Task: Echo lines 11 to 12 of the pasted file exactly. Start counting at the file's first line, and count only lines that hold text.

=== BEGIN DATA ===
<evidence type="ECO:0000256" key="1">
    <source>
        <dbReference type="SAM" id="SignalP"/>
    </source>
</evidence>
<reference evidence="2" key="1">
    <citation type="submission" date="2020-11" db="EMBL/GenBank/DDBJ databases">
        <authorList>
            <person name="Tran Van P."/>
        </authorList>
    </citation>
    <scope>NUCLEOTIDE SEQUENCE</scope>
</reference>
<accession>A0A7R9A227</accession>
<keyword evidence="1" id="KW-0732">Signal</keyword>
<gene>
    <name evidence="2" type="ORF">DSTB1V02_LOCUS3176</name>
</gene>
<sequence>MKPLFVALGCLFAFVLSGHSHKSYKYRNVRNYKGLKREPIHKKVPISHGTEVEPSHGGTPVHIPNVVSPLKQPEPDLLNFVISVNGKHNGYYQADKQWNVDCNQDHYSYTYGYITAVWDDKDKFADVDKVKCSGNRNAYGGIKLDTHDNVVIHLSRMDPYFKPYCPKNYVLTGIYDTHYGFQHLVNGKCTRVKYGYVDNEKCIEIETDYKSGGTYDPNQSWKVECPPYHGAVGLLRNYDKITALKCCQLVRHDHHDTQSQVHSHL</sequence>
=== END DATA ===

    </citation>
    <scope>NUCLEOTIDE SEQUENCE</scope>